Lively, entertaining reviews of, and essays on, old and newer films and everything relating to them, written by professional author William Schoell.

Thursday, October 25, 2018


Rita Corday, Boris Karloff, Richard Greene
THE BLACK CASTLE (1952), Director: Nathan Juran.

Sir Ronald Burton (Richard Greene of The Blood of Fu Manchu) believes that an evil man named Count Karl von Bruno (Stephen McNally of The Lady Gambles) was responsible for the disappearance of two of his friends as an act of revenge for events that happened in Africa. Under an assumed name, Burton travels to von Bruno's imposing castle near the Black Forest, where he sets about trying to find evidence of his friends' possible imprisonment or deaths. Burton receives unexpected aid from the count's lovely wife, Elga (Rita Corday), who was forced to marry him, and the castle's doctor-in-residence, Meissen (Boris Karloff of Lured). But someone overhears Burton and Elga conspiring and there may be hell to pay ...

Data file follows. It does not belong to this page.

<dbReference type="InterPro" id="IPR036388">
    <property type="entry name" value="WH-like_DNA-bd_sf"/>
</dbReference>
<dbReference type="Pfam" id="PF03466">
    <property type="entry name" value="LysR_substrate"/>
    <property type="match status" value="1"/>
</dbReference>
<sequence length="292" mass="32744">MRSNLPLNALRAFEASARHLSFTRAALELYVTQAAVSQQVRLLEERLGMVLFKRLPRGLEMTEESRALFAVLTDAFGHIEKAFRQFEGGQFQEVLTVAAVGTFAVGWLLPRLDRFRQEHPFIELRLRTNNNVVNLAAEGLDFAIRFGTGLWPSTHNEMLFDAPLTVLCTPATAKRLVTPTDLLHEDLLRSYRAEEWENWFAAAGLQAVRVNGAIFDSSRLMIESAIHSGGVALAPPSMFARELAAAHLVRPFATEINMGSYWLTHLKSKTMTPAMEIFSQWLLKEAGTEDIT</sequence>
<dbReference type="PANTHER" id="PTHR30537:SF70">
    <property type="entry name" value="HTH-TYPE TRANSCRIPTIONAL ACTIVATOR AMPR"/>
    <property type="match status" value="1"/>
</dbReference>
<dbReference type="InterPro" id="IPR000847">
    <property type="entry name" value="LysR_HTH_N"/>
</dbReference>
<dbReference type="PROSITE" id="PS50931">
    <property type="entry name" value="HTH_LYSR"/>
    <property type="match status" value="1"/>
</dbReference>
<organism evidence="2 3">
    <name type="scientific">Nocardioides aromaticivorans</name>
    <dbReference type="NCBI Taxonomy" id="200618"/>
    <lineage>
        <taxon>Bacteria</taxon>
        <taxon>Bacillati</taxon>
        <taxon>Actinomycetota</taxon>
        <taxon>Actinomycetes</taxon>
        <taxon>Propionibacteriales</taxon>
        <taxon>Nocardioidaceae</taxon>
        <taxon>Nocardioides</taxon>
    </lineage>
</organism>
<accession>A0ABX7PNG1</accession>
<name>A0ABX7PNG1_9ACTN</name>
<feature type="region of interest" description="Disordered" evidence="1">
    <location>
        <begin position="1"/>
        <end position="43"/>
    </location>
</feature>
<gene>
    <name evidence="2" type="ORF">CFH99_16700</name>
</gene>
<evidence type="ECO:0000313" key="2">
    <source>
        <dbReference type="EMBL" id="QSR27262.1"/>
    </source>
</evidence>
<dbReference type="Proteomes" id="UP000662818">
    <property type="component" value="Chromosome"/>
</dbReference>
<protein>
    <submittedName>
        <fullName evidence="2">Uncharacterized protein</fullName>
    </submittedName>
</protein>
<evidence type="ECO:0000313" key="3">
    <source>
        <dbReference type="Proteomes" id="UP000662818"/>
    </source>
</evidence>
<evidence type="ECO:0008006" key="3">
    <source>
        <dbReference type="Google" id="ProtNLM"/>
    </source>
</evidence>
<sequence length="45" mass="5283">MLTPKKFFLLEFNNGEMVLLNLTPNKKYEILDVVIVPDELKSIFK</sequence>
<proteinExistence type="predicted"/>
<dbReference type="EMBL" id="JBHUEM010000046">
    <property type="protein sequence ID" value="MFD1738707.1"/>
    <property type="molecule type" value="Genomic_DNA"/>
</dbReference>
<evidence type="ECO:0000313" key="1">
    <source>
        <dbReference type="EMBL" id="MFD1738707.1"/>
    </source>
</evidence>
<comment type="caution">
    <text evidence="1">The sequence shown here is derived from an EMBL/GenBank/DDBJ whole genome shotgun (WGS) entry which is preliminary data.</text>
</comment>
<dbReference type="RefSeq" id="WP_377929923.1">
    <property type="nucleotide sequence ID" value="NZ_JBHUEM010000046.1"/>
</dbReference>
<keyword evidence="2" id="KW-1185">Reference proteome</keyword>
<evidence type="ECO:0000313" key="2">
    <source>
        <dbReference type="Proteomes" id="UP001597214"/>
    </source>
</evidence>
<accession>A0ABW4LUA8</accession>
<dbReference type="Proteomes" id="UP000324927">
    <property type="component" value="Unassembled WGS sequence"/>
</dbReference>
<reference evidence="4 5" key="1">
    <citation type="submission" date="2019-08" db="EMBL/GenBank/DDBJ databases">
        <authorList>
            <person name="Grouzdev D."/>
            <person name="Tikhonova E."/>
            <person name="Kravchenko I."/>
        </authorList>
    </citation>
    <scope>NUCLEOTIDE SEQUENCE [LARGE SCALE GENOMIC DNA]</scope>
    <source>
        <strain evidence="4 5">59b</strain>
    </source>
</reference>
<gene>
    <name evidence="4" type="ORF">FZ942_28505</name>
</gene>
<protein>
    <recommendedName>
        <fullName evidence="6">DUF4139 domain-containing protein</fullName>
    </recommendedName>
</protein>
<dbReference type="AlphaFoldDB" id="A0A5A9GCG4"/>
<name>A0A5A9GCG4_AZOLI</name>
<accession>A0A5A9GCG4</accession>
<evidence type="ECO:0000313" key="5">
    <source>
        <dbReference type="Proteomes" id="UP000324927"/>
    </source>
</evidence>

Stephen McNally
I had never even heard of this movie when I spotted it on youtube, and found it to be a pleasant surprise. Karloff plays a sympathetic role for a change, and both Greene and Corday offer admirable performances. The scene-stealer, however, is Stephen McNally, who is really excellent as the charismatic but malevolent count. McNally had always been a very contemporary kind of actor, but he handles his role in this costume melodrama with aplomb. The Black Castle might be considered more of a thriller than a horror film, but it does have such horror elements as a creepy old castle with a dungeon, people nearly being buried alive, and even a pit full of snapping alligators! In addition to the aforementioned actors, we have solid support from Lon Chaney Jr. as the brutish servant Gargon, John Hoyt as Count Stelken, Michael Pate as the sinister von Melcher, and Turo Owen as Burton's very loyal manservant, Romley, among others. Romley makes a great sacrifice, but is sort of forgotten at the end. Nathan Juran also directed The 7th Voyage of Sinbad and many, many others.

Verdict: Nifty little old castle thriller with very good performances. ***. 


angelman66 said...

Have not seen this one for years but your review tells me it is worth another look. Mr. Karloff kept on working and working and working, didn't he?

William said...

Yes, even in this period and years later his name still had a certain marquee value.